Dance is something that is important to Osages. “The Osage danced before a raid, they danced before a hunt, they danced to the beat of the drum, they danced to the prayer songs, and sometimes they just danced. What better way to tell the Osage story than through a ballet that expresses the rich culture of a warrior people that controlled a large part of what is now called the United States of America,” said project sponsor, Kathryn Red Corn.
The Osage ballet, Wahzhazhe, is a contemporary ballet that brings together unique and diverse qualities of Oklahoma history and culture: a reverence for classical ballet that was the legacy of two famous Osage ballerinas, Maria and Marjorie Tallchief, and the richness of Osage traditional music, dance, and textile arts. The creative set designs transform the stage into accurate depictions of Osage lifestyles and the costumes are created to appear as the traditional tribal clothing that was worn during the past 200 years.
The first three scenes of the ballet depict our Osage ancestors in pre-Columbian times in Missouri. Ceremony and prayer were performed before or during any daily activity. Later scenes show some of the changes that took place after European contact. Children were sent to boarding schools; their hair was cut and they were dressed in citizen clothes. In 1871, the Osages bought their own reservation and moved to what is now known as Osage County. At dawn on the day after the treaty was signed, the air was filled with lamenting cries of the old people because they would have to leave their children’s graves forever. Europeans slaughtered the buffalo and many other animals, sometimes for the sport of it, and they began to put fences up, blocking the Osage hunting range which prevented Osages from getting food, clothing and the implements that they needed for ceremonies. The clan system, which was a highly organized family system, was diminished because there was so much death and the life as they once knew it would never be the same.
For over a decade, the Osage fought the allotment, which was the US government’s way of dividing land and distributing it to individuals. When they finally acquiesced, our elders, who had seen visions of a black substance oozing from the ground, held onto our rights to the minerals estate and Osage existence was about to change. Our people became the wealthiest people in the world.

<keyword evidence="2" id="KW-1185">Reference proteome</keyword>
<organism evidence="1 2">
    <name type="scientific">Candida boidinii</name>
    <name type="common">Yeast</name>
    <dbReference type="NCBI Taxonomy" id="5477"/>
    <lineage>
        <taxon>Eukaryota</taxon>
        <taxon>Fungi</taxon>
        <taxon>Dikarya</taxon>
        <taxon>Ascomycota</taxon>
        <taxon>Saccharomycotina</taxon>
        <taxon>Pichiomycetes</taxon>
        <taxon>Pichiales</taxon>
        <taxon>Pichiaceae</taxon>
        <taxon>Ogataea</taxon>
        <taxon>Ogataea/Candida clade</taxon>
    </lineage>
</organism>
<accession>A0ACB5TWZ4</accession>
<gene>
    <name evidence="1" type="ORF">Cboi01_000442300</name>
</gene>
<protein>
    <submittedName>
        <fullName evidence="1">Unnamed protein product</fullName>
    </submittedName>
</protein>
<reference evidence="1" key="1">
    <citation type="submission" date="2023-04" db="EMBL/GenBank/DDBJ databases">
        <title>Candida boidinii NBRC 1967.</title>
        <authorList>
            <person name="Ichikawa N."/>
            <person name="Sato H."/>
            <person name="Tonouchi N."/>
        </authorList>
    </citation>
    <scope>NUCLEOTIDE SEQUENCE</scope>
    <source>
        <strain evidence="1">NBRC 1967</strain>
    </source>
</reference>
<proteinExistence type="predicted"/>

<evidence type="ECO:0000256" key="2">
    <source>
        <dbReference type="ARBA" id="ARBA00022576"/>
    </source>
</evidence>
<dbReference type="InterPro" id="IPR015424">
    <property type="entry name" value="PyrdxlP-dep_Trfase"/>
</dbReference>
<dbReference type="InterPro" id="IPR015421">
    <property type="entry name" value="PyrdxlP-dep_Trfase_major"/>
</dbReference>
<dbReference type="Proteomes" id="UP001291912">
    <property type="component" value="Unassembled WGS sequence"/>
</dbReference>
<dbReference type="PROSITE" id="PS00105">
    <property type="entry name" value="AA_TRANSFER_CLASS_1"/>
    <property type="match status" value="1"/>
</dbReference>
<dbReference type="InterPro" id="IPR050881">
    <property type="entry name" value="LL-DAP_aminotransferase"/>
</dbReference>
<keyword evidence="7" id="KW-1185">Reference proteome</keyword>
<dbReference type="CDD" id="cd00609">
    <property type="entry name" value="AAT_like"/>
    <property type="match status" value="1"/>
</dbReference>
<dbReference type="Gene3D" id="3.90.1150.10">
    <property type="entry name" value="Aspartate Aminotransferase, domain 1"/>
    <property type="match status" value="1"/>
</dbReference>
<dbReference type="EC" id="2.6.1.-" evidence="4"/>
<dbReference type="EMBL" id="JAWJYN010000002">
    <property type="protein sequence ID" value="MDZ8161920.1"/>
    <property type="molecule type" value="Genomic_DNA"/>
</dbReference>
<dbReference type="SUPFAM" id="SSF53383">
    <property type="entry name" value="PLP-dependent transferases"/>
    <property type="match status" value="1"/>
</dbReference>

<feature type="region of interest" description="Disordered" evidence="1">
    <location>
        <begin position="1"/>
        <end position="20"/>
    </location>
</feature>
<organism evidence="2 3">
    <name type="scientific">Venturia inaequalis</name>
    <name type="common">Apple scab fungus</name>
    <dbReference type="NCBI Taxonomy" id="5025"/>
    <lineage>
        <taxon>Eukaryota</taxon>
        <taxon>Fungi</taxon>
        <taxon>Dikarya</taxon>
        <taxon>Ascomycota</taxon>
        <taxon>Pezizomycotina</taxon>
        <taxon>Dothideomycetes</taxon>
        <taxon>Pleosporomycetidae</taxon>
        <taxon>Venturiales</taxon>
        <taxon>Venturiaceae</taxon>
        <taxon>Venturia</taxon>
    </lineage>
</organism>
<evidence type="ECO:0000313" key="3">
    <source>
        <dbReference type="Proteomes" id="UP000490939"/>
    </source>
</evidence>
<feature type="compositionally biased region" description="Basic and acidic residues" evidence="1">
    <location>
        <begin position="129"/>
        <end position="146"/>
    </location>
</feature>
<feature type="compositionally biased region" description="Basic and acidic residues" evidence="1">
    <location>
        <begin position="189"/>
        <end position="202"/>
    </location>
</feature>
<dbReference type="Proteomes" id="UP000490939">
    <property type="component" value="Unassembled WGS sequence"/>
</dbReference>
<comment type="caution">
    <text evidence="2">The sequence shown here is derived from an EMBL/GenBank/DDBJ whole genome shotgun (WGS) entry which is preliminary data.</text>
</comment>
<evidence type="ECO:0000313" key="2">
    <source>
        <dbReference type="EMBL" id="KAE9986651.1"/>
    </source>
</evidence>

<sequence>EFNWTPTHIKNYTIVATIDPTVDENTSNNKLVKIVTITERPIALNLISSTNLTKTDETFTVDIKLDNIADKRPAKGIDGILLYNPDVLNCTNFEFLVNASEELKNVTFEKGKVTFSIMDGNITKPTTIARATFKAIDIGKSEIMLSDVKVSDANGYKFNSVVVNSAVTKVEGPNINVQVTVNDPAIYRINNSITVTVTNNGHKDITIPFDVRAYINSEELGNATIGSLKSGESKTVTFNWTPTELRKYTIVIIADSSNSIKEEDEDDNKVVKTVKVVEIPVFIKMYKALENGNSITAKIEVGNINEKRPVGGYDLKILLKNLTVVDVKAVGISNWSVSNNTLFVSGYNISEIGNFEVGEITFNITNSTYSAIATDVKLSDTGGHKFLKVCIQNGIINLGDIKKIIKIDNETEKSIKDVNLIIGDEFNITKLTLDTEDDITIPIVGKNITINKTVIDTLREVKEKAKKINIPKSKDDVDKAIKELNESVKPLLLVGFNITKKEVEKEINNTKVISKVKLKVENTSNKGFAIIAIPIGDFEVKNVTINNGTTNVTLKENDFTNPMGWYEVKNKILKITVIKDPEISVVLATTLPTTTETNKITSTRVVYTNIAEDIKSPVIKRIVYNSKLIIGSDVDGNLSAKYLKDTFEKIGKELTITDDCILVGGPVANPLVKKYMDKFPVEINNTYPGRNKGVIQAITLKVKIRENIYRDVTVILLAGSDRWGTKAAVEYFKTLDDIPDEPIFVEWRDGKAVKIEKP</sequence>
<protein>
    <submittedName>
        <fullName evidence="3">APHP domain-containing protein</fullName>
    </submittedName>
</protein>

The final scene, “We Walk in Two Worlds,” shows we are a strong, courageous, and surviving people who have learned to walk in two worlds, continuing to hang onto the threads of our own culture as our daily lives force us into a society that is not our own. This scene will be danced with some of the pre-contact scene characters who will be shadowing characters dressed as contemporary Osage people of today. An Osage man with a long braid, dressed in a suit and tie, carrying a briefcase will walk across the stage. Suddenly he hears the drum and begins Indian dancing across the stage. The sun sets. The Osage way will continue.
The historical ballet provides an opportunity for young people to become involved in the creation of an artistic performance that honors their history and cultural traditions. A minimum of 50 artists will work on a variety of tasks and many youth and be provided training in costume and set construction, stage crew and dance. Costumes will be made by local artists at the Osage Nation Cultural Center in Pawhuska, OK. This will give artists and local volunteers an opportunity to gather and hear stories from our elders in the oral tradition that is prevalent in Native America. They will learn about craftsmanship and social meanings that go into the color combinations and textile art forms that are unique to the Osage people. Professional mentors, being paired with college students, will provide rich opportunities to learn and gain experience in many aspects of art production.
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